Tuesday, 20 March 2018

STORY MAKING WEST AFRICA By: San Yoyo



Pidgin English may be widely spoken in some parts of Nigeria, but it is not in any renowned genre in the realms of African literature. This indigenous language – an amalgam of corrupted English and local languages – earned a space at the just concluded Story Making West Africa which showcased indigenous literary works in the West African sub-region.
It was an initiative of the British Council Nigeria in conjunction with African Story Book Initiative. Participants were drawn from Nigeria, Sierra Leone, Ghana and Senegal.
Mimi Werna, a young upbeat Nigerian mother and a rookie writer, displayed how an indigenous language could influence young impressionable minds through the rendition of her story book themed Magical Rainbow River.

The reading of her book in English was a fleeting moment, but reading the same book in pidgin version, roused the audience – an assemblage of writers, illustrators, arts critics, British Council officials and sundry literature stakeholders from other African countries who converged on Abuja for the one-week boot camp.

Other interesting stories were rendered by Aisha Nelson, a young Ghanaian who read from her storybook entitled Aku The Sun Maker and a Nigerian, Mohammed Saleh who read from River of Blessings. Every story had its significance and morals, essential ingredients for captivating young minds who were the primary target of the literary initiative. Aisha’s Aku The Sun Maker, read in English and in a Ghanaian local language, speaks to resilience, confidence and strength of character.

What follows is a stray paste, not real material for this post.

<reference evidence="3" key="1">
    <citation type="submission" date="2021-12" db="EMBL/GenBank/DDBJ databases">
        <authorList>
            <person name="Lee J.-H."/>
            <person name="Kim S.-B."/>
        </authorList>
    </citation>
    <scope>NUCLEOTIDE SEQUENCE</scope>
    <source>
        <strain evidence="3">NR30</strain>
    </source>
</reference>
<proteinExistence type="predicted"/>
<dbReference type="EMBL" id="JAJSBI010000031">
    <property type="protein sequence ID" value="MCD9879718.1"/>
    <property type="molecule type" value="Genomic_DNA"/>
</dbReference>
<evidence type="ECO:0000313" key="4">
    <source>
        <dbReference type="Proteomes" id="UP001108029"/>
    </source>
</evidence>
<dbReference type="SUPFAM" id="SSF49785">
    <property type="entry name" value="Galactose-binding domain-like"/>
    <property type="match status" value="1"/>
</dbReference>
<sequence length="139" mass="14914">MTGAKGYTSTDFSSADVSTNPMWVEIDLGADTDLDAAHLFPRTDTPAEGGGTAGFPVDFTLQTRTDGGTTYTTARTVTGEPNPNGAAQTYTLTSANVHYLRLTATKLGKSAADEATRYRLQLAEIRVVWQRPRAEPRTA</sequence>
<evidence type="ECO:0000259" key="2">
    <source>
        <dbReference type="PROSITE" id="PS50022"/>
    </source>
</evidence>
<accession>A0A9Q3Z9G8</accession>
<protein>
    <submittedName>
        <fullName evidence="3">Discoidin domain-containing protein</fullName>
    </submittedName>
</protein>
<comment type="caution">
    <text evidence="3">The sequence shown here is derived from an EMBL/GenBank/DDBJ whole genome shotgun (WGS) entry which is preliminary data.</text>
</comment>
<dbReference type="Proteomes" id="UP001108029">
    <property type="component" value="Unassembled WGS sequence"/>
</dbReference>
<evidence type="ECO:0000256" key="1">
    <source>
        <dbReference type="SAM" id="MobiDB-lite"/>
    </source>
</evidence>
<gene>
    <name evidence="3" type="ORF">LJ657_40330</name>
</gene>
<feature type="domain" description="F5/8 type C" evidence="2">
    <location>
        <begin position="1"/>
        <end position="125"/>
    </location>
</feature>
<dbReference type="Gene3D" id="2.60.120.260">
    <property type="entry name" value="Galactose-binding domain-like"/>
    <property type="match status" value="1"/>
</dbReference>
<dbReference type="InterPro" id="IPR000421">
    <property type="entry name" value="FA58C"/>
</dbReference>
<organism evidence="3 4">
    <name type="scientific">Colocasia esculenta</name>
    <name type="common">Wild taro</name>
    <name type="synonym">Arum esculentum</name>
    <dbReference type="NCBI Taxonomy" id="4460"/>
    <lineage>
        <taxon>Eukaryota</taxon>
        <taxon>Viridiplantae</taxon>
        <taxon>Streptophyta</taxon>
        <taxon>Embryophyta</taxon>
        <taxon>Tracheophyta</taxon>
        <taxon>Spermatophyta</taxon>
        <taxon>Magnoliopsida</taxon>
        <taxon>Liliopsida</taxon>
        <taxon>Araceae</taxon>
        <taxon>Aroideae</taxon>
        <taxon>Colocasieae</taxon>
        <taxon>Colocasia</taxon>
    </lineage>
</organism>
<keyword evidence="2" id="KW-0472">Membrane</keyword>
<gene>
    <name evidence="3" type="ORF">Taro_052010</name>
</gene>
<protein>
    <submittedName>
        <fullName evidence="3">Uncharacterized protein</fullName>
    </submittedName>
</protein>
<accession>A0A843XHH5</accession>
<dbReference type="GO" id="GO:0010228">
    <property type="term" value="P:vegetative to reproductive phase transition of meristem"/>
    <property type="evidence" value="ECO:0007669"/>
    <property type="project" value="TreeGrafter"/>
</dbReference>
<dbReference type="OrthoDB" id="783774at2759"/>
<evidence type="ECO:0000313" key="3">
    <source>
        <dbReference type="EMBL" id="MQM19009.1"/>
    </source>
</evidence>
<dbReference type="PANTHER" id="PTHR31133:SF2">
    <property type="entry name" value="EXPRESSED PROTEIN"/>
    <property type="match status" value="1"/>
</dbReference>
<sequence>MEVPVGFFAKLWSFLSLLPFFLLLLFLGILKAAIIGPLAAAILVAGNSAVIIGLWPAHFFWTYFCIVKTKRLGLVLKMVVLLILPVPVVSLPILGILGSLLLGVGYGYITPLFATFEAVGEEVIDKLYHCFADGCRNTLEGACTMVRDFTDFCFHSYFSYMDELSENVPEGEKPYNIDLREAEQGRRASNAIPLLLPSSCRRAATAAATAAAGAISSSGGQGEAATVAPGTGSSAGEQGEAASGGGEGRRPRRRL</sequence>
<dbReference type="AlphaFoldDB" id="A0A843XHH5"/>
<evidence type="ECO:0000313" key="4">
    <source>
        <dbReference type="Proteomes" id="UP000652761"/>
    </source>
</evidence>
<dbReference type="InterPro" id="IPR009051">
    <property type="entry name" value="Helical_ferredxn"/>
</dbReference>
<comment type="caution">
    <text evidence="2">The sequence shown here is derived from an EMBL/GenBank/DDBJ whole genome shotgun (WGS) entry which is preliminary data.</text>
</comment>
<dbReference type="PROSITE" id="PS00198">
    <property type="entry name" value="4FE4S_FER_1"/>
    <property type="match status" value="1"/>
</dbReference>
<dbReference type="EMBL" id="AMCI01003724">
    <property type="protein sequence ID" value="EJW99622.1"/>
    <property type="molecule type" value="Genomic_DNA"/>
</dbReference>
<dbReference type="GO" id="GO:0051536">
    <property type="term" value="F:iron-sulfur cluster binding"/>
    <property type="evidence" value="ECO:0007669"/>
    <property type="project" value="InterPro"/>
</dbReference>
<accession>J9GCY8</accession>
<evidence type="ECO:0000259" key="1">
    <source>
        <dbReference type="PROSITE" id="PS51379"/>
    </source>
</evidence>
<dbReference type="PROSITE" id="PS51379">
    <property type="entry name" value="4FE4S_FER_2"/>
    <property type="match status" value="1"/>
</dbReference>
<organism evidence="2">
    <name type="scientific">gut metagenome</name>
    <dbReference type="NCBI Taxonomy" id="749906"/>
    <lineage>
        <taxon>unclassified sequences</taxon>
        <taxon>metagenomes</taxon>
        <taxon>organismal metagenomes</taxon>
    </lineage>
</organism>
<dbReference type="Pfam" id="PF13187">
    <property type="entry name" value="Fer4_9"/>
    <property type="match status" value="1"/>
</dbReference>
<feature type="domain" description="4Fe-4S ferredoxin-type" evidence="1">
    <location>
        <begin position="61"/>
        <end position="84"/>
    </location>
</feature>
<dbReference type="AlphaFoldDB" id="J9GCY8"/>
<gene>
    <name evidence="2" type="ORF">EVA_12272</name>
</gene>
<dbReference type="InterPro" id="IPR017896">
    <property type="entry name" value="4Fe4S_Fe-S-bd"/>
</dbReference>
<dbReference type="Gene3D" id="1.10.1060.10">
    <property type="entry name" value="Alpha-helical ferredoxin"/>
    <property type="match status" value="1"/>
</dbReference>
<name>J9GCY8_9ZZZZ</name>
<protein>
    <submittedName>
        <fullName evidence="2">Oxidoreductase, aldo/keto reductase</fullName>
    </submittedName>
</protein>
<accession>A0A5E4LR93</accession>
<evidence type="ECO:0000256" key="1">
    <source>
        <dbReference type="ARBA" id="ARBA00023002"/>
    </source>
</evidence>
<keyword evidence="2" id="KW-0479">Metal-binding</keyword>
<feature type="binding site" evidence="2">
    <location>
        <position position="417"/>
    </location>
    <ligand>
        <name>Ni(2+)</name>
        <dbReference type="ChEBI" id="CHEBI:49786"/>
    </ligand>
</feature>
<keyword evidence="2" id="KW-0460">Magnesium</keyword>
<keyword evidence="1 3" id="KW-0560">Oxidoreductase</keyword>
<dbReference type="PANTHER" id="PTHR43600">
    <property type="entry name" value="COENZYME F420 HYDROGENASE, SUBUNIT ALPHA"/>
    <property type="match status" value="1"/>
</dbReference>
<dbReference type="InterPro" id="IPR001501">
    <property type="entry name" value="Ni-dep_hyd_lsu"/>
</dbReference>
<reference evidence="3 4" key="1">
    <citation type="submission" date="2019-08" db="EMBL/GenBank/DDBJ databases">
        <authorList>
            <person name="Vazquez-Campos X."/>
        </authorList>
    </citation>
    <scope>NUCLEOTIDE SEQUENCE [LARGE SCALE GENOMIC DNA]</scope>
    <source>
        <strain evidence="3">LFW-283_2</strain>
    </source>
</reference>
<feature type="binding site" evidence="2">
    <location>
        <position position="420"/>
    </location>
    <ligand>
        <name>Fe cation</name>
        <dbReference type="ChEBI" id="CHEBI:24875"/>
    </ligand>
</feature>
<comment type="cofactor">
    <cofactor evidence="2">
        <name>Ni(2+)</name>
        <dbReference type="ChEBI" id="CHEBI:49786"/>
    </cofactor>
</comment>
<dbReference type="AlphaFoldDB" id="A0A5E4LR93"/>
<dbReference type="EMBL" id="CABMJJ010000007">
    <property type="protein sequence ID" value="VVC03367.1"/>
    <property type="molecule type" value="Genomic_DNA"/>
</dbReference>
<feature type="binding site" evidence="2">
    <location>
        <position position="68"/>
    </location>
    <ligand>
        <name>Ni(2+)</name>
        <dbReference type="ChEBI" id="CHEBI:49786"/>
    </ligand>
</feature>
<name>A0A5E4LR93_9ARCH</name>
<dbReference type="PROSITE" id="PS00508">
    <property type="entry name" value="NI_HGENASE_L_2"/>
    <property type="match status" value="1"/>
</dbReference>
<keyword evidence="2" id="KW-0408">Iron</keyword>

Mohammed Saleh, a polyglot, rendered his River of Blessings in English, Hausa and French. It is a story infused with the essence of unity of purpose; an allegory of how animals of different breeds, surmounted difficulties through collaboration and support to reach their goal. 

The import of visual as an influence of learning was not lost on the organizers. Each writer was also paired with an illustrator, who through creative illustration brought the stories to life. Those paired with the writers of the winning entries were: Edwin Irabor for the Magical Rainbow River; Idowu Abayomi for Aku the Sun Maker and Awwal Sakiwa for the River of Blessings.

Lisa Treffry-Goatley, the publisher of African Storybook shared an inspiring story African Unity Race, hinting that several of the stories developed at the workshop would be considered for publishing, not just in English but in local languages as well.
The workshop which started on March 12 and ended on March 16 brought together writers and illustrators in a residential workshop for the production of mother-tongue based multilingual storybooks. There were also trainers from the African Storybook Initiative. The workshop was a component of the broader Story Making West Africa project which aims to promote the arts, education and mother-tongue based multilingual education in Sub-Saharan Africa. Story Making West Africa workshop pilots an initiative to create stories in indigenous languages and is an opportunity for individual West African writers and illustrators to contribute to the production of these storybooks at any African Storybook reading level, in indigenous languages and English.

Among the criteria for selection was the ability to write, speak and read competently in English and an indigenous African language. Writers of the following languages were especially encouraged to apply: Pidgin, Ashanti Twi, Ga, Krio, Mende, Themne, Limba, Pulaar, Wolof, Kanuri, Fulfulde, Ijaw and Igbo. Experienced language or literacy educators – teachers, librarians, lecturers and others engaged with educational work with young children or language teaching were also encouraged to apply for the resident workshop. Original idea for a story or a character or a traditional indigenous story put applicants at an advantage.  Similar criteria applied to illustrators who should be experienced in illustration for educational publishing.